Alaska

5:49am

Mon April 23, 2012
World

A Year After Tsunami, Japanese Ball Found In Alaska

Transcript

RENEE MONTAGNE, HOST:

Good morning. I'm Renee Montagne. A precious piece of his childhood is going back to a teenager in Japan. Misaki Murakami and his family lost everything in last year's tsunami. But waves carried his soccer ball, covered in notes from third grade friends, to a beach in Alaska. David Baxter found it there and his Japanese wife translated the writing, including the teenager's name. It will be the first bit of North American tsunami debris officially returned to Japan. It's MORNING EDITION. Transcript provided by NPR, Copyright NPR.

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5:38am

Mon April 16, 2012
The Two-Way

Prosecutor Who Led Ill-Fated Ted Stevens Case To Leave Justice Department

A federal prosecutor who led the elite public integrity unit when the case against the late Alaska Sen. Ted Stevens collapsed has told associates he will leave the Justice Department.

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2:16pm

Fri April 6, 2012
Strange News

Small Town's Police Blotter Is A Riot

Originally published on Sat April 7, 2012 10:16 am

Unalaska's Sgt. Jennifer Schockley has earned fans worldwide for her local police blotter.
Alexandra Gutierrez KUCB

In one Alaskan fishing village, crime is a laughing matter. It's not the crimes that have residents chuckling so much as how they're written about. The Unalaska crime report is full of eagle aggression and intimate encounters gone awry in the Aleutian Islands.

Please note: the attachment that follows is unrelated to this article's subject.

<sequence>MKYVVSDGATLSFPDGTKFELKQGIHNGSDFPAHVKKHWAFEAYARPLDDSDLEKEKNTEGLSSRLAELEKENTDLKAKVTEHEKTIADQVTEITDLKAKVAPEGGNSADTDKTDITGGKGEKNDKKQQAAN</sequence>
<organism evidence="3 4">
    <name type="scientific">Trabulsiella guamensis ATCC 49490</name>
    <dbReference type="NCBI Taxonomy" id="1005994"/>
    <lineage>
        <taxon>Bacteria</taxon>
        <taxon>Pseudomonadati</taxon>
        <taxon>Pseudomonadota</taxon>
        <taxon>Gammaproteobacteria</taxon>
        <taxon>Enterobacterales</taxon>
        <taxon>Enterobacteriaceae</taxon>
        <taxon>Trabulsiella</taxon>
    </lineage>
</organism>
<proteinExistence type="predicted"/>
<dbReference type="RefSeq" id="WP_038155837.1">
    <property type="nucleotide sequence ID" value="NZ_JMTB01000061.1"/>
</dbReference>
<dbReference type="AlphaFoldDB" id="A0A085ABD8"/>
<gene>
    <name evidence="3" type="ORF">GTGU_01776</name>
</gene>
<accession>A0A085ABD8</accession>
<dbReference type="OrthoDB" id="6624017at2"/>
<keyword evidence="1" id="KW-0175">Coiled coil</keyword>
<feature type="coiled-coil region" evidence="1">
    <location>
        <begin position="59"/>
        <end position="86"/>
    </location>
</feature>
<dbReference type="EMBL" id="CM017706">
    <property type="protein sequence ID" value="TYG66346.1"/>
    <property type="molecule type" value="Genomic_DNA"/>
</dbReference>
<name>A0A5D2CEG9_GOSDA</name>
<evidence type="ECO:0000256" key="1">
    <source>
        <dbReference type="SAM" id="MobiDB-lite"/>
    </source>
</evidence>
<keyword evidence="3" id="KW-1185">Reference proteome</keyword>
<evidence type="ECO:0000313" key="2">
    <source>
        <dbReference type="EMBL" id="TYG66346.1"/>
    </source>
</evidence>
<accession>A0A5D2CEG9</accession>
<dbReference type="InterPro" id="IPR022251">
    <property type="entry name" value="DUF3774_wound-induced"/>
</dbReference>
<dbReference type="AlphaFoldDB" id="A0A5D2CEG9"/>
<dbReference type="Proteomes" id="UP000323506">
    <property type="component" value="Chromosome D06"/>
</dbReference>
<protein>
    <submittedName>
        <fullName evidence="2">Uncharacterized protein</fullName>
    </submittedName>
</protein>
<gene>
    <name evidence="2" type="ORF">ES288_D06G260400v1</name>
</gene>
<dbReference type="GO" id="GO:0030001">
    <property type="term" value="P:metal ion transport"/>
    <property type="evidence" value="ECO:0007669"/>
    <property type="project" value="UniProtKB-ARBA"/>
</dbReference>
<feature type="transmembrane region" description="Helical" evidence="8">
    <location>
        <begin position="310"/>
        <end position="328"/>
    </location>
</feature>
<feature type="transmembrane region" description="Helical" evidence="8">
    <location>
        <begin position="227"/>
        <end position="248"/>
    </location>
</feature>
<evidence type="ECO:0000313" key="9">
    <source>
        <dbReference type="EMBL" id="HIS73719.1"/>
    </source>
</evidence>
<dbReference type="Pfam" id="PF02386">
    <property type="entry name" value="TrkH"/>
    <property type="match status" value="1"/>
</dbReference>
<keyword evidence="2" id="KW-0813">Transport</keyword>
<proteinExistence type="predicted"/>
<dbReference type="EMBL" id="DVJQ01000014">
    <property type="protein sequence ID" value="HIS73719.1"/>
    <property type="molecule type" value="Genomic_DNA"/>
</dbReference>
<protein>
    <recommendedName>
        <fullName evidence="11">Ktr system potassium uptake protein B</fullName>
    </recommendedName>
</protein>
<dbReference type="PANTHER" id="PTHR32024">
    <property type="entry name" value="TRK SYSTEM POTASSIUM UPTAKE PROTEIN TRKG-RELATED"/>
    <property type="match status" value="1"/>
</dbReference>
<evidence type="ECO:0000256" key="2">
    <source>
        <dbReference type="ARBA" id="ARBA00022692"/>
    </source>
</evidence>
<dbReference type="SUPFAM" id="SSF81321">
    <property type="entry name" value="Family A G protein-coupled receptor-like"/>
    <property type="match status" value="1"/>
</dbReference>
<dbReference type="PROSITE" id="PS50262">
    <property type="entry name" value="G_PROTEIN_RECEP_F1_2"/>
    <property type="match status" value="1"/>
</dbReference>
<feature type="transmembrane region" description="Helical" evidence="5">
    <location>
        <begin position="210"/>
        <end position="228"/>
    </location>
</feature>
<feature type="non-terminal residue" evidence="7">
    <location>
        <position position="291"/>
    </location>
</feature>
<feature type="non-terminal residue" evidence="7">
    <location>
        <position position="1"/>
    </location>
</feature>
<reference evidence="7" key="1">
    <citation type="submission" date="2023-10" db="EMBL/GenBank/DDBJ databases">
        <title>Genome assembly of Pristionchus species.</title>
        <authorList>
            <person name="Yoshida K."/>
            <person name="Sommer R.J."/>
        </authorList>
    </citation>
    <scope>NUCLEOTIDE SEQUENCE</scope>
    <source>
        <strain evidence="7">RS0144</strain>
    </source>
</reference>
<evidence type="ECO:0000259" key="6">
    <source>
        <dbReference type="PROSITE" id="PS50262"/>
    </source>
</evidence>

When Sgt. Jennifer Shockley heads out on patrol each day, she's got the police blotter on her mind. Her goal is to paint a detailed picture of the town's often ridiculous crimes.

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6:10am

Fri April 6, 2012

2:15pm

Wed March 28, 2012
The Two-Way

Prosecutor Says A Desire To Win Led To Misconduct In Sen. Stevens' Case

Originally published on Wed March 28, 2012 2:26 pm

Special federal prosecutor Henry F. Schuelke testifies on Capitol Hill in Washington on Wednesday.
Haraz N. Ghanbari AP

A special prosecutor who spent two years exploring Justice Department misconduct in the botched case against late Sen. Ted Stevens (R-Alaska) said "contest living" — the desire to win a big case — explained the failure to follow the rules in one of the biggest political corruption prosecutions in decades.

"[Lawyers] do not want to have to undermine our case if it can possibly be avoided," investigator Hank Schuelke told the Senate Judiciary Committee Wednesday. "That motive to win the case was the principal operative motive."

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